September 2017 saw a pair of weird earthquakes in Mexico. A magnitude 8.2 on September 8 just offshore the state of Chiapas was followed by a magnitude 7.1 on September 19—this time much closer to Mexico City, causing considerable destruction there. While the two earthquakes were not connected, they were the same type of earthquake, which is unusual in the region.
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Mexico’s western coast is a tectonic plate boundary, where the Pacific plate collides with and dives beneath the continent. That means that earthquakes along that boundary are typically the result of compressive force that squeezes rock to slide up the plane of the fault. Both September earthquakes were the result of stretching, however, which is almost as much of a head-scratcher as finding that part of your car’s engine was pulled apart during a head-on crash.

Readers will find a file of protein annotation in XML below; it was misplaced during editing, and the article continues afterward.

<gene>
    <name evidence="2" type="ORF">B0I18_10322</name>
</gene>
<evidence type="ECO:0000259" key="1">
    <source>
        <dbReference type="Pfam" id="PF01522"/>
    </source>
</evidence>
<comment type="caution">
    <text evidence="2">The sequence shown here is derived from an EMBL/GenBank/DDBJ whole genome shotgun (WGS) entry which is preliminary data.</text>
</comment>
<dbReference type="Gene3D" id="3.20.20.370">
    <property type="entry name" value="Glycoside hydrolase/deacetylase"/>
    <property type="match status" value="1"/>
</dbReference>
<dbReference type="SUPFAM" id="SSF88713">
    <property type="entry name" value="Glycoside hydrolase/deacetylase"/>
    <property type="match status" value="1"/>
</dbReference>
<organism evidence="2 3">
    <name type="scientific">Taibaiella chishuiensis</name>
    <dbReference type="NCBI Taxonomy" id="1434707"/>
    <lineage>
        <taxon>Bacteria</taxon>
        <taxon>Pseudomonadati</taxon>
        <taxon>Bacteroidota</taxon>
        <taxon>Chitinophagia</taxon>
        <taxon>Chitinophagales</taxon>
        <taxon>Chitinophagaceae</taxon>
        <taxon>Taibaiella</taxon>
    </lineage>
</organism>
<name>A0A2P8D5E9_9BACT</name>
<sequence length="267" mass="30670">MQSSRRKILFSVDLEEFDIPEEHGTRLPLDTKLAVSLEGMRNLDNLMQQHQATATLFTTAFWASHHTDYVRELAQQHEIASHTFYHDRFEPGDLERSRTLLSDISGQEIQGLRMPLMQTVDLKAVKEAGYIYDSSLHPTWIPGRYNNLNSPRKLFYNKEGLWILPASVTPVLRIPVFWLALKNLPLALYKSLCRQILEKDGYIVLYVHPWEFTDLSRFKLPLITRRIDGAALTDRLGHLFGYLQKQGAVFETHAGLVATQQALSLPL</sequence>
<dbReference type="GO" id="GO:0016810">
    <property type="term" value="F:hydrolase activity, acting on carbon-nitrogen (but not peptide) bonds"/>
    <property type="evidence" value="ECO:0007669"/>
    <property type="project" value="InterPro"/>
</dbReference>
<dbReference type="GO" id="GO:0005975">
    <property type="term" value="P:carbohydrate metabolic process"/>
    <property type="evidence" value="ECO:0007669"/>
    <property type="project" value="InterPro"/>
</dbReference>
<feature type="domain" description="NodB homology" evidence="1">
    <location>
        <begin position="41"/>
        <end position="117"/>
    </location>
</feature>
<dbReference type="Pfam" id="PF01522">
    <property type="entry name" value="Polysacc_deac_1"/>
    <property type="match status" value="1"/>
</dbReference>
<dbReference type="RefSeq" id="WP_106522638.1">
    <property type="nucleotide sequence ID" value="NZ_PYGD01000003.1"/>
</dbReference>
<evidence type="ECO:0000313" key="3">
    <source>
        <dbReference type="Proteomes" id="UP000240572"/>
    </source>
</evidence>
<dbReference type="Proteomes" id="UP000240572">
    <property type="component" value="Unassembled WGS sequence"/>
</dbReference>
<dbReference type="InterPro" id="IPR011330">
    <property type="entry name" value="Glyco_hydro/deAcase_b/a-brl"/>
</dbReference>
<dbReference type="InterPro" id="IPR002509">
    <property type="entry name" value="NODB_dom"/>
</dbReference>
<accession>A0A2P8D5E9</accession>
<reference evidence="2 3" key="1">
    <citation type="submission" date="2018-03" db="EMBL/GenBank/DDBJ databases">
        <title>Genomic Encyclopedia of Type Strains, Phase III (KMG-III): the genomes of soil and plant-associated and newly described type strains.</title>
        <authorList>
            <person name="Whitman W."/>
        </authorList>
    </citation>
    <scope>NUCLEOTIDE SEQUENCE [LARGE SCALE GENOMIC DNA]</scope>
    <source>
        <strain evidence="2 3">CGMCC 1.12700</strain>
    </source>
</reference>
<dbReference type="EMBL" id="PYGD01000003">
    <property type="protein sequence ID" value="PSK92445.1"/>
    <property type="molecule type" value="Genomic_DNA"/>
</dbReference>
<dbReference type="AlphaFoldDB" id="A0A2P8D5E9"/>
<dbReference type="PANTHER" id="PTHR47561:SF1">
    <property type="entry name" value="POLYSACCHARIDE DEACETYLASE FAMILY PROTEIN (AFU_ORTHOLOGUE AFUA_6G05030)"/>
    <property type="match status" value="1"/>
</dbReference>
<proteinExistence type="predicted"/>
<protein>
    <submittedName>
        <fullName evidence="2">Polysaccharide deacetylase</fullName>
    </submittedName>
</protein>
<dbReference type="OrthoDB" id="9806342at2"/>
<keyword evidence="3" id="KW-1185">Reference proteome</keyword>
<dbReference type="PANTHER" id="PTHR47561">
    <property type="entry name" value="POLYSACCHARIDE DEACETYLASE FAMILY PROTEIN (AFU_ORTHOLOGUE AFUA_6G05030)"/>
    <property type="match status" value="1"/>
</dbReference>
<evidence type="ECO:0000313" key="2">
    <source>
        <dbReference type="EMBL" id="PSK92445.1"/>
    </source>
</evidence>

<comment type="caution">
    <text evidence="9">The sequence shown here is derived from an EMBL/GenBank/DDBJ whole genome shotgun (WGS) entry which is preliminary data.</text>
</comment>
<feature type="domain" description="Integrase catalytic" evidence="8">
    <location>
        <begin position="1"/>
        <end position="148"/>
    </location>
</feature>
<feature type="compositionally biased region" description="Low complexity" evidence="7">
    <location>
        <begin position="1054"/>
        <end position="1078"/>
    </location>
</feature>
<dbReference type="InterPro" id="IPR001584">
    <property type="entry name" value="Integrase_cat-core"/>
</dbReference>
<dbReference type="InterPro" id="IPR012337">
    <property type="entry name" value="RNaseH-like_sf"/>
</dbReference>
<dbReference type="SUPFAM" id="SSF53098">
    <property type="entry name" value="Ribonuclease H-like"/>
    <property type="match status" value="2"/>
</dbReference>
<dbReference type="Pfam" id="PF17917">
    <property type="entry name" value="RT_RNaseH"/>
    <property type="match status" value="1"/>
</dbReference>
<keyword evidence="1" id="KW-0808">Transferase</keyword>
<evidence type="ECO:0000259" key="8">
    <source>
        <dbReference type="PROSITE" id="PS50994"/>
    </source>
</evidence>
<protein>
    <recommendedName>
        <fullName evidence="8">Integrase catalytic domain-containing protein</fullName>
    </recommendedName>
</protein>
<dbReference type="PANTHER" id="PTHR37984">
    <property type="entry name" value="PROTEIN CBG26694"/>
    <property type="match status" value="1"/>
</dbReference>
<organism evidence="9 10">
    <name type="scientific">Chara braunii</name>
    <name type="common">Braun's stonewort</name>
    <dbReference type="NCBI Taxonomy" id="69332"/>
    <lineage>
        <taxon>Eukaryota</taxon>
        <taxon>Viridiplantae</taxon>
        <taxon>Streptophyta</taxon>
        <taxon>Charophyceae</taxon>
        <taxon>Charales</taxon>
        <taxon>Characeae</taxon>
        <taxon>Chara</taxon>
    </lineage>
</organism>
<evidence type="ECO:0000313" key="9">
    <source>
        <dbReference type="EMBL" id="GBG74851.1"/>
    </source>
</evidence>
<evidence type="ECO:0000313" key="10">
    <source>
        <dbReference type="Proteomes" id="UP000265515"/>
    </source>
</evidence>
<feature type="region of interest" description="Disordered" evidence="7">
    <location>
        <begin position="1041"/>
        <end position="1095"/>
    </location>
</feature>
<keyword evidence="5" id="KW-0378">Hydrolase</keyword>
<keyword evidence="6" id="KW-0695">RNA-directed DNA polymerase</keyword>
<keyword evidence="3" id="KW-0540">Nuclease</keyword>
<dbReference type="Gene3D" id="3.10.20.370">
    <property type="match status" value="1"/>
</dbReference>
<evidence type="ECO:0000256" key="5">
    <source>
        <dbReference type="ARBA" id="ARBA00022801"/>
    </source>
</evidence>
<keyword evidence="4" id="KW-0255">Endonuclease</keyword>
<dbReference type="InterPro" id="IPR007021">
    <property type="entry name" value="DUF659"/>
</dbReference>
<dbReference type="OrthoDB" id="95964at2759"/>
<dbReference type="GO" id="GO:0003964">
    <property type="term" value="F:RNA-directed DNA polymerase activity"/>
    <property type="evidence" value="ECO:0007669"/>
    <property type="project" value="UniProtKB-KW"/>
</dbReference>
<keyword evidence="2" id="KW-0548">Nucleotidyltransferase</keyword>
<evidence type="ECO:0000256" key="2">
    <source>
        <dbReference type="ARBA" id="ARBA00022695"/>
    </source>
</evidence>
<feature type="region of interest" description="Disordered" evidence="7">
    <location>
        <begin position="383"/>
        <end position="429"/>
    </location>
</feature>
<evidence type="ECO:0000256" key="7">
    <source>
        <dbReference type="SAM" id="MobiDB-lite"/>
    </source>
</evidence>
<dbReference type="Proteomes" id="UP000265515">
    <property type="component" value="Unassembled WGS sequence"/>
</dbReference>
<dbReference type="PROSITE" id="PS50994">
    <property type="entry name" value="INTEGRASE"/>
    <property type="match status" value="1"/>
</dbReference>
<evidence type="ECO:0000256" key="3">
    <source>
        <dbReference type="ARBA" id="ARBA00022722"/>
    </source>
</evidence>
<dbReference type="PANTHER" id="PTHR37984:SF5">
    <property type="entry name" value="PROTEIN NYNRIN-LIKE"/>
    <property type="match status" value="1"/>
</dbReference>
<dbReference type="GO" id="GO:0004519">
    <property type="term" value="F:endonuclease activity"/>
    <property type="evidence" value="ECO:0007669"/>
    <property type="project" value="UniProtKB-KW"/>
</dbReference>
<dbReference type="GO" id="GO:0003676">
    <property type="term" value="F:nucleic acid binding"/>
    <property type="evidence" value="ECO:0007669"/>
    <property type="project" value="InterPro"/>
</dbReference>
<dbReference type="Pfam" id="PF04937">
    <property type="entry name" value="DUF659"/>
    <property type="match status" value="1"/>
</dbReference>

The explanation here is that as the oceanic plate disappears beneath the continent, it sinks downward into the mantle. First of all, the bending of the plate downward causes stretching, just as the skin over your elbow has to stretch. Second, the sinking plate pulls downward as it “hangs” from the part of the plate that is still up at the surface—another stretching force. Occasional earthquakes within this bending, sinking plate can reflect that stretching.
A new study led by the University of Oregon’s Diego Malgar found something even weirder, though.